5. The average cost of a U.S. wedding in 2012 was $28,400, according to the website TheKnot.com. That really caught my attention, in part because I’d just recently seen unrelated industry data that ironically showed that that amount is almost exactly the combined cost of the average U.S. divorce ($20,000, per Cameron Law PLLC as reported in the Huffington Post) and the average U.S. funeral ($8,343, per National Funeral Directors Association). Coincidence? I think not.
  6. And speaking of divorce, in a fascinating new paper published in the Journal of Consumer Affairs, researchers claim that early childhood experiences – especially parental divorce – are a major contributing factor to “compulsive buying behavior” in adulthood. The researchers contend that feelings of insecurity and low self-esteem common in many children of divorced couples manifest themselves in adult behaviors like compulsive buying, as a misdirected attempt to alleviate those carryover feelings from childhood.handmoney
  7. Another example of something that’s hard on the wallet and even harder on the environment: According to the Wall Street Journal, Americans go through roughly 100 billion of those flimsy plastic shopping bags every year, costing retailers – and ultimately consumers — about $4 billion annually. Only about 5 percent of those bags get recycled — the other 95 percent blow into my yard, I swear. That’s little wonder, since it costs about $4,000 to recycle one ton of those bags, the by-product of which is a block of plastic worth about $40.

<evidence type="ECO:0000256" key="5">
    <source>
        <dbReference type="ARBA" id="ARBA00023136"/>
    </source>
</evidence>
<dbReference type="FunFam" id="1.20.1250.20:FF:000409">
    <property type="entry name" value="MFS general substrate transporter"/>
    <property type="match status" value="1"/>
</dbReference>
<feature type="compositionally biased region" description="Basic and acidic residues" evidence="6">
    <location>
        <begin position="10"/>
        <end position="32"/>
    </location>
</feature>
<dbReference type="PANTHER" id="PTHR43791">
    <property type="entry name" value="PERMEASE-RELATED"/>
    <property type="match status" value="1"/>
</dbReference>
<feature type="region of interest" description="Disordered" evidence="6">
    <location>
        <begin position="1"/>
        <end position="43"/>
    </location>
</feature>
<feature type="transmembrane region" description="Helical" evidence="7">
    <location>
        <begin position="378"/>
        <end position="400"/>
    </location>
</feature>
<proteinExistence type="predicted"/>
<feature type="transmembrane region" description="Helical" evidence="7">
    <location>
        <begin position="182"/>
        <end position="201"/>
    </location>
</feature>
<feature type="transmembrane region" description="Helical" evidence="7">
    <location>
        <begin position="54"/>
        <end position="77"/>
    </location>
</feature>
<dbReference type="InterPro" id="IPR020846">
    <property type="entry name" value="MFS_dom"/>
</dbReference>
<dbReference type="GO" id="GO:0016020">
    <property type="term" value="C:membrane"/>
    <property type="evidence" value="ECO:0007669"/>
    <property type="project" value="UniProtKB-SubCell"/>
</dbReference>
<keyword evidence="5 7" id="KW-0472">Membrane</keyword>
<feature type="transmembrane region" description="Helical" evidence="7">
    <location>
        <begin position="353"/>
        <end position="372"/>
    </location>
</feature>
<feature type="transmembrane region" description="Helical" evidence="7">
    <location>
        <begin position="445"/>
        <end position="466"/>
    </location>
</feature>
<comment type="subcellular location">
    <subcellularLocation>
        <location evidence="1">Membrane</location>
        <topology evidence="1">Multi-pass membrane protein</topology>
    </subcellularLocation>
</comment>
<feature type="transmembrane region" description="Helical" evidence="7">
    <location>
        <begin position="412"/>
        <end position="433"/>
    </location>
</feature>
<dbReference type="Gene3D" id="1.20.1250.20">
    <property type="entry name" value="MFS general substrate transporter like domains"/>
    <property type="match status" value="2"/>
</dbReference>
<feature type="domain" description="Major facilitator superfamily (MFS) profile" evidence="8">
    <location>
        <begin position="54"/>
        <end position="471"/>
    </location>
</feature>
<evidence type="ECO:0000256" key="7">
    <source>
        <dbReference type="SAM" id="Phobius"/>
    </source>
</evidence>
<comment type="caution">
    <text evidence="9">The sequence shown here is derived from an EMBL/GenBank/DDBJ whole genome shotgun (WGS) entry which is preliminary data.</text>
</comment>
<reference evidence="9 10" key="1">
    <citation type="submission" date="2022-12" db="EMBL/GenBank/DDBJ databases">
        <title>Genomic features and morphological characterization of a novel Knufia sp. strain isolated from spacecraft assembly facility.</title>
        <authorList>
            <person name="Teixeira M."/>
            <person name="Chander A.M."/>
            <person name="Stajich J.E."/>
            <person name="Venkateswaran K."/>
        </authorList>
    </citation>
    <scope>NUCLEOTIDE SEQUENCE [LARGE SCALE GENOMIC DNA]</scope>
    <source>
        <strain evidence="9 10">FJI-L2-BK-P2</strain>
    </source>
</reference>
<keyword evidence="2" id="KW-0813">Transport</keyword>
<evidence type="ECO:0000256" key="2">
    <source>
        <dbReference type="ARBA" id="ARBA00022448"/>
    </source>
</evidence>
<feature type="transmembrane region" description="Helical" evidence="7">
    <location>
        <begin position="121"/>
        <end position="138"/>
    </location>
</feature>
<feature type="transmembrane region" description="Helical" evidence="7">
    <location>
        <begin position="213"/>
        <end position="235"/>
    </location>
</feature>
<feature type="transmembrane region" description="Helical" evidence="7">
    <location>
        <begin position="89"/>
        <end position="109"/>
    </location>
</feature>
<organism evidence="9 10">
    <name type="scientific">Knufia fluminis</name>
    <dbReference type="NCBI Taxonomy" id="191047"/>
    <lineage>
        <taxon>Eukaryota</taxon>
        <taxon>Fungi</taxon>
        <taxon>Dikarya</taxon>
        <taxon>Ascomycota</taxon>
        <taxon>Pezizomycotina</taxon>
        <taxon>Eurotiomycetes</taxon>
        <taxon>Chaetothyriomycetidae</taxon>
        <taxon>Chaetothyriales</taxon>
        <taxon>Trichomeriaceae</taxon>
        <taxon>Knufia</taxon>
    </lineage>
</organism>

8. Over the last five years, nearly 40 percent of U.S. home improvement dollars have gone into kitchens, per the 2013 Houzz & Home survey. According to this annual poll, people spent an average of $28,000 on kitchen remodels over the past 5 years. Shocking, but here’s the irony: The U.S. Department of Agriculture (USDA) says that throughout that kitchen remodeling boom (as well as preceding it), fewer and fewer meals are actually being cooked at home. Today, barely half of all meals are still prepared in the home, despite our record spending on kitchen remodels.
  9. Here’s a trend I thought I’d never live to see. The percentage of U.S. households without a car has roughly doubled over the past 20 years, and is now approaching 10 percent according to research by CNW Marketing. The fuel efficient trend is fueled by a number of factors, including financial necessity, the increasing popularity of car-sharing and public transportation, the urbanization of “millennials,” and the general aging of the population, with older Americans settling into car-free lifestyles. According to AAA’s 2013 Your Driving Costs study, the average cost to own and operate a sedan in the U.S. stands at $9,122 per year.
  10. If you’re still in denial about health care costs in the U.S. being out of control, consider this, as reported in the Huffington Post and elsewhere: Prince George’s royal birth last year took place in one of Britain’s fanciest hospital wards – complete with catering staff and a wine list – at a cost of about $15,000. The average birth in the U.S. costs approximately $30,000, and you have to provide your own wine if you want a post-birth toast.

About Jeff: Jeff Yeager is the author of four popular books about frugal living, including his most recent, “How to Retire the Cheapskate Way.” He is the host of “The Cheap Life,” a weekly web show on YouTube.